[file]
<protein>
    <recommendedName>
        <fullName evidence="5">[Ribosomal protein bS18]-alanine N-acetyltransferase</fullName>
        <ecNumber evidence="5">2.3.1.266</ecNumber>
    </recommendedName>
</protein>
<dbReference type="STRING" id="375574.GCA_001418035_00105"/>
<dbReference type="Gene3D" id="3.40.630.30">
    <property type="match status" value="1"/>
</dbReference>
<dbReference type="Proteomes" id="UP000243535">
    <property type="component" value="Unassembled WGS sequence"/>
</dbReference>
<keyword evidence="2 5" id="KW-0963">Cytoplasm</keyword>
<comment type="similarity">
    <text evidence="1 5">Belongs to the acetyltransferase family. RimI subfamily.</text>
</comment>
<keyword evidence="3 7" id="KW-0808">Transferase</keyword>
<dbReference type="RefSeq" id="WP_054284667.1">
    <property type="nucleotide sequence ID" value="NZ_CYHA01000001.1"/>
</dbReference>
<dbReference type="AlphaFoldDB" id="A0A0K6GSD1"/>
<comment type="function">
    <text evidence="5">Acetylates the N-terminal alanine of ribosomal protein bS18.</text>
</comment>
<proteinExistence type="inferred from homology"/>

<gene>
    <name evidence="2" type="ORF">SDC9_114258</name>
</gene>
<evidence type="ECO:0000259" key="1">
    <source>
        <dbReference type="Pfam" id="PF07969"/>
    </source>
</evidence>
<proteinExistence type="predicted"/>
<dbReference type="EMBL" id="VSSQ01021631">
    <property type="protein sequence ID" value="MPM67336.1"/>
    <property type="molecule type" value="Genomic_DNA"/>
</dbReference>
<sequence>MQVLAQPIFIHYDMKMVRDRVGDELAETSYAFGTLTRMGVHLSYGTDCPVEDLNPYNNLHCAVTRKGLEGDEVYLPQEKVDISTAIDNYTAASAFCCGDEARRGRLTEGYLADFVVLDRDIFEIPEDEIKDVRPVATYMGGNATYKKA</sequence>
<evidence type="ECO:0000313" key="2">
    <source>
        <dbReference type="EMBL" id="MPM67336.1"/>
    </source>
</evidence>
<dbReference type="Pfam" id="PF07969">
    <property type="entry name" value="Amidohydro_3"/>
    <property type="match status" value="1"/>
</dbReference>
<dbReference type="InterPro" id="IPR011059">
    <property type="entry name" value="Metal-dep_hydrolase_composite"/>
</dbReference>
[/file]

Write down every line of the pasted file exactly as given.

<protein>
    <recommendedName>
        <fullName evidence="5">[Ribosomal protein bS18]-alanine N-acetyltransferase</fullName>
        <ecNumber evidence="5">2.3.1.266</ecNumber>
    </recommendedName>
</protein>
<dbReference type="STRING" id="375574.GCA_001418035_00105"/>
<dbReference type="Gene3D" id="3.40.630.30">
    <property type="match status" value="1"/>
</dbReference>
<dbReference type="Proteomes" id="UP000243535">
    <property type="component" value="Unassembled WGS sequence"/>
</dbReference>
<keyword evidence="2 5" id="KW-0963">Cytoplasm</keyword>
<comment type="similarity">
    <text evidence="1 5">Belongs to the acetyltransferase family. RimI subfamily.</text>
</comment>
<keyword evidence="3 7" id="KW-0808">Transferase</keyword>
<dbReference type="RefSeq" id="WP_054284667.1">
    <property type="nucleotide sequence ID" value="NZ_CYHA01000001.1"/>
</dbReference>
<dbReference type="AlphaFoldDB" id="A0A0K6GSD1"/>
<comment type="function">
    <text evidence="5">Acetylates the N-terminal alanine of ribosomal protein bS18.</text>
</comment>
<proteinExistence type="inferred from homology"/>

<gene>
    <name evidence="2" type="ORF">SDC9_114258</name>
</gene>
<evidence type="ECO:0000259" key="1">
    <source>
        <dbReference type="Pfam" id="PF07969"/>
    </source>
</evidence>
<proteinExistence type="predicted"/>
<dbReference type="EMBL" id="VSSQ01021631">
    <property type="protein sequence ID" value="MPM67336.1"/>
    <property type="molecule type" value="Genomic_DNA"/>
</dbReference>
<sequence>MQVLAQPIFIHYDMKMVRDRVGDELAETSYAFGTLTRMGVHLSYGTDCPVEDLNPYNNLHCAVTRKGLEGDEVYLPQEKVDISTAIDNYTAASAFCCGDEARRGRLTEGYLADFVVLDRDIFEIPEDEIKDVRPVATYMGGNATYKKA</sequence>
<evidence type="ECO:0000313" key="2">
    <source>
        <dbReference type="EMBL" id="MPM67336.1"/>
    </source>
</evidence>
<dbReference type="Pfam" id="PF07969">
    <property type="entry name" value="Amidohydro_3"/>
    <property type="match status" value="1"/>
</dbReference>
<dbReference type="InterPro" id="IPR011059">
    <property type="entry name" value="Metal-dep_hydrolase_composite"/>
</dbReference>